To be fair, the writers of “Into Darkness” do find a way to get each member of the crew involved in the non-stop action. It’s still Kirk & Spock’s show but Bones, Chekhov (Anton Yelchin), Uhura (Zoe Saldanda), Sulu (John Cho), newcomer Carol (Alice Eve), and, especially, Scotty (Simon Pegg) each get major moments. The cast is totally up to the challenge. They already look as comfortable in these roles as people who have played them on TV for years. Quinto deserves major points for his dramatic development as an actor. He’s great here. On a writing level, Abrams and his team never lose sight of the dichotomy at the core of “Trek” – Kirk’s instinct vs. Spock’s adherence to the rules. And they make the case that neither approach will solve every problem, allowing these characters to grow to the eventual third chapter. Pine and Quinto both deliver.

Star Trek Into Darkness
Star Trek Into Darkness
Photo credit: Paramount Pictures

The perfect spotlight to Kirk vs. Spock comes in the form of Cumberbatch’s mysterious villain, a character who hides numerous, series-related secrets that I won’t spoil here, even if so many other critics, even those shown it far earlier than us in Chicago, had no problem ruining. I will say this – Cumberbatch is perfect. He balances his obvious intellect with a physical presence that he hasn’t really shown before. He’s terrifying and mesmerizing in equal balance and it’s highly unlikely that you won’t see a more memorable villain this year.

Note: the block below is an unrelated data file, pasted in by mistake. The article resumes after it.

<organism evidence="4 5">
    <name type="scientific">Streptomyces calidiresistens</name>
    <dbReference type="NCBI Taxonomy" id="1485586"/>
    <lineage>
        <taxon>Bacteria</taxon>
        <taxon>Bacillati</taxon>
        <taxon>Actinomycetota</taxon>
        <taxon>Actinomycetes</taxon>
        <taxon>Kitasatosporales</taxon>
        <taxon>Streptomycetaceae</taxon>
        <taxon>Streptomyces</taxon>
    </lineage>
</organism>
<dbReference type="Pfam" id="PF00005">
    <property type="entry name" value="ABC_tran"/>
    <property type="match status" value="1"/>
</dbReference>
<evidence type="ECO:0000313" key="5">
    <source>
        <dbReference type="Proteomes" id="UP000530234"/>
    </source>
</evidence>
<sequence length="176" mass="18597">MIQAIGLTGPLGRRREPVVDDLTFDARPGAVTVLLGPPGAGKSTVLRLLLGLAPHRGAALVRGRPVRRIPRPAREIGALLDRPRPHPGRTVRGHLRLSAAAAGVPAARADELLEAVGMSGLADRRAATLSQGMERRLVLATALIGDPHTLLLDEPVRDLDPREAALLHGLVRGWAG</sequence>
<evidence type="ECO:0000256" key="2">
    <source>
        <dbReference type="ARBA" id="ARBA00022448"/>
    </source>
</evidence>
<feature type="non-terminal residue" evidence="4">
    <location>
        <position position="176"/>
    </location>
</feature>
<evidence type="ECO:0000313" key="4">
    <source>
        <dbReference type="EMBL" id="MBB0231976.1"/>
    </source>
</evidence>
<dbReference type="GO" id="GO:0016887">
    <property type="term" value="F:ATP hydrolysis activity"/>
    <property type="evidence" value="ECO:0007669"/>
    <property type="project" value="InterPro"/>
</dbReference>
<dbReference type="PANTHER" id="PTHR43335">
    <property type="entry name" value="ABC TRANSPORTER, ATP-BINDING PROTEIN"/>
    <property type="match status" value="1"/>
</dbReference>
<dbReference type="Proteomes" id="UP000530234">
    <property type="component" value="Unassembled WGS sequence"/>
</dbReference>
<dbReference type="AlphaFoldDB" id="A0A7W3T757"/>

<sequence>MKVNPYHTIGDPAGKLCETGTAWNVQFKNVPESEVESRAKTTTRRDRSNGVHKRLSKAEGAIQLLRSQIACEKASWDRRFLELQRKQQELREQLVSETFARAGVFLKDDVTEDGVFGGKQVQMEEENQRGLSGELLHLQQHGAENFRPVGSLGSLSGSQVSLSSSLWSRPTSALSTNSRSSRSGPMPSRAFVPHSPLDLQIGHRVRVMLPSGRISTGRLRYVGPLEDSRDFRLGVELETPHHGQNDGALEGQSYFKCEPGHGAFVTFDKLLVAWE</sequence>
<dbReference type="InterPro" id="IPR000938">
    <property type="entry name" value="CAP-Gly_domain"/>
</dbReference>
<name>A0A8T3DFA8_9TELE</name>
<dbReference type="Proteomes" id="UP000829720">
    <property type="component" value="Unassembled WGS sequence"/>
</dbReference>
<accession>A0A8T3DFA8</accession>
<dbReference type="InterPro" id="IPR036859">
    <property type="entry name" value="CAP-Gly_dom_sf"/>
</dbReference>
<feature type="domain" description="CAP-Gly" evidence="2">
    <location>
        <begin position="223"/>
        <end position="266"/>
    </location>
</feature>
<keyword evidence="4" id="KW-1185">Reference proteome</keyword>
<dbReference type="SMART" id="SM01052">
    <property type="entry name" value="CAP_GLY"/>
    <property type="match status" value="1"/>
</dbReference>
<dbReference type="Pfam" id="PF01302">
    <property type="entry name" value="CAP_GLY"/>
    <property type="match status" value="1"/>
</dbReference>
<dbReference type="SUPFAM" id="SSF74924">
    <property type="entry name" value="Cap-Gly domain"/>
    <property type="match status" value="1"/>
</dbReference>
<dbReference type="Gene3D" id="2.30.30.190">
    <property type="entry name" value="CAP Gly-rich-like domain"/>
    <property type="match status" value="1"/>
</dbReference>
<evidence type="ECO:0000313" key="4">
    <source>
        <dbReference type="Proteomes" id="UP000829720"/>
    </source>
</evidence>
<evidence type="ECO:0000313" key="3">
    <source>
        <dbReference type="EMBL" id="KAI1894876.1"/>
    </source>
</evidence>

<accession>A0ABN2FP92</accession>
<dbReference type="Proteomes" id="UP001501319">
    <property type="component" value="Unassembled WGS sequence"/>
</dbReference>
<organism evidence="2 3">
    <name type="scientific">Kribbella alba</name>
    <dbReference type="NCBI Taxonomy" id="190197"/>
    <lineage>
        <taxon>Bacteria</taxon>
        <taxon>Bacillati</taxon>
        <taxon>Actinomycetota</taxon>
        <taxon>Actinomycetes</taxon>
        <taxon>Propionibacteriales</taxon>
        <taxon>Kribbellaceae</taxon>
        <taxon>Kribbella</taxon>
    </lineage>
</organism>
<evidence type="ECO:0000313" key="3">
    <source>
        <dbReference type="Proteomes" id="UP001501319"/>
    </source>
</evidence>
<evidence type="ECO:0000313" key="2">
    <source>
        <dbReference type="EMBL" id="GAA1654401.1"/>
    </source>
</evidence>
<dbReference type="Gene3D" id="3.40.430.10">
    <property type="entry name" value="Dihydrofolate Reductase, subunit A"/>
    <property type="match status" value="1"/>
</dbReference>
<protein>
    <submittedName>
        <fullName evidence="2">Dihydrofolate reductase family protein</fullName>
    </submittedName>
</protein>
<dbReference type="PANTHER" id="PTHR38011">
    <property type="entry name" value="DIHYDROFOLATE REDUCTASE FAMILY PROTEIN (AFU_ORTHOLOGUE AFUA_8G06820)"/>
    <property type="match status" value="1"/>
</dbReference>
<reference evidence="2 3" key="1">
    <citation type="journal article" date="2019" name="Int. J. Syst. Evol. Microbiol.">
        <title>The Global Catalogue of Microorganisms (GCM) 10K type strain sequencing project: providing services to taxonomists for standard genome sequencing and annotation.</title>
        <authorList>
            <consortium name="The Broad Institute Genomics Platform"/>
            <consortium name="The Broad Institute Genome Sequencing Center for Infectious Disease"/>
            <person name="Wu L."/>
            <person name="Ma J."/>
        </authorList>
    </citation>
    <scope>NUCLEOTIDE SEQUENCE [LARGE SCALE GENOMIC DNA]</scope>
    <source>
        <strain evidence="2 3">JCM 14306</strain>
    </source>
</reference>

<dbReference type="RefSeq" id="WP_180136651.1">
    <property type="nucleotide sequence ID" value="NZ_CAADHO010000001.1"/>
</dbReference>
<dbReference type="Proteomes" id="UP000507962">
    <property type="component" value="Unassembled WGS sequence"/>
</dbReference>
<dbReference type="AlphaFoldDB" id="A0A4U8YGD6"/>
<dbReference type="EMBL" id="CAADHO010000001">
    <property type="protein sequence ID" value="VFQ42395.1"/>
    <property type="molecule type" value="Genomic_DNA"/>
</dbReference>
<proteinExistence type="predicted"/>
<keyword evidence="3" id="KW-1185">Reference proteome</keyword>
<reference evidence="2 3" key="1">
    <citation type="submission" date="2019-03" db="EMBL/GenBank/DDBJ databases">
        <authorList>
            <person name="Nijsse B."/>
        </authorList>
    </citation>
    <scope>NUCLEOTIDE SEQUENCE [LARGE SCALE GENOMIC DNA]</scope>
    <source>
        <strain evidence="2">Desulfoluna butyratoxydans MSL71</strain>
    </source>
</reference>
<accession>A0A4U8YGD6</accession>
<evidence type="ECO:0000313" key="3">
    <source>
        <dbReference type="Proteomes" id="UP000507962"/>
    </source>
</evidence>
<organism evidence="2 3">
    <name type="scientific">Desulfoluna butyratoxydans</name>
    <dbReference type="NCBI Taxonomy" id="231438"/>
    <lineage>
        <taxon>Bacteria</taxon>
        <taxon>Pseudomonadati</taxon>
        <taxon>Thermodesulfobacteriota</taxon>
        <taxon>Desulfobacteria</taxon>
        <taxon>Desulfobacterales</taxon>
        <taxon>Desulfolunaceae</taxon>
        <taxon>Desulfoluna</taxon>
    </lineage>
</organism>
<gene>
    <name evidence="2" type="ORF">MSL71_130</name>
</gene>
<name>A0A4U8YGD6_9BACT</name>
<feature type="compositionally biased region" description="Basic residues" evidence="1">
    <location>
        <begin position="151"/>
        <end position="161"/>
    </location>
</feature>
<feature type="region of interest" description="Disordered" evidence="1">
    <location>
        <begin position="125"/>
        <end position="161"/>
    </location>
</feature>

A better villain, stunning effects & design, strong performances all around – why does “Into Darkness” fall short of 2009’s franchise reboot? It’s the little things. That sense that the script moves so quickly as to disguise plot holes more than anything else. The repetition of the near-death experiences that happen so often that the final one doesn’t have the emotional strength that it otherwise would. I go back to that mid-season episode feeling. I really like “Star Trek Into Darkness” and think everyone who enjoyed the first one will as well, just like a great show that continues its season after its audience-grabbing premiere. However, it’s the incredible part twos that don’t just feel like the “next episode” but the “next series”. They grow and build in unexpected ways. “Star Trek Into Darkness” doesn’t do much that fans of the series won’t expect, especially with the nods to the original TV show and films. I’m a little tired of the nods. I want to see a “Star Trek” film that doesn’t just expertly and stylishly follow the familiar path but takes its own.

“Star Trek Into Darkness” stars Chris Pine, Zachary Quinto, Zoe Saldana, Karl Urban, Simon Pegg, John Cho, Anton Yelckin, Bruce Greenwood, Peter Weller, Alice Eve, and Benedict Cumberbatch. It was directed by J.J. Abrams. It was released on May 16, 2013.

HollywoodChicago.com content director Brian Tallerico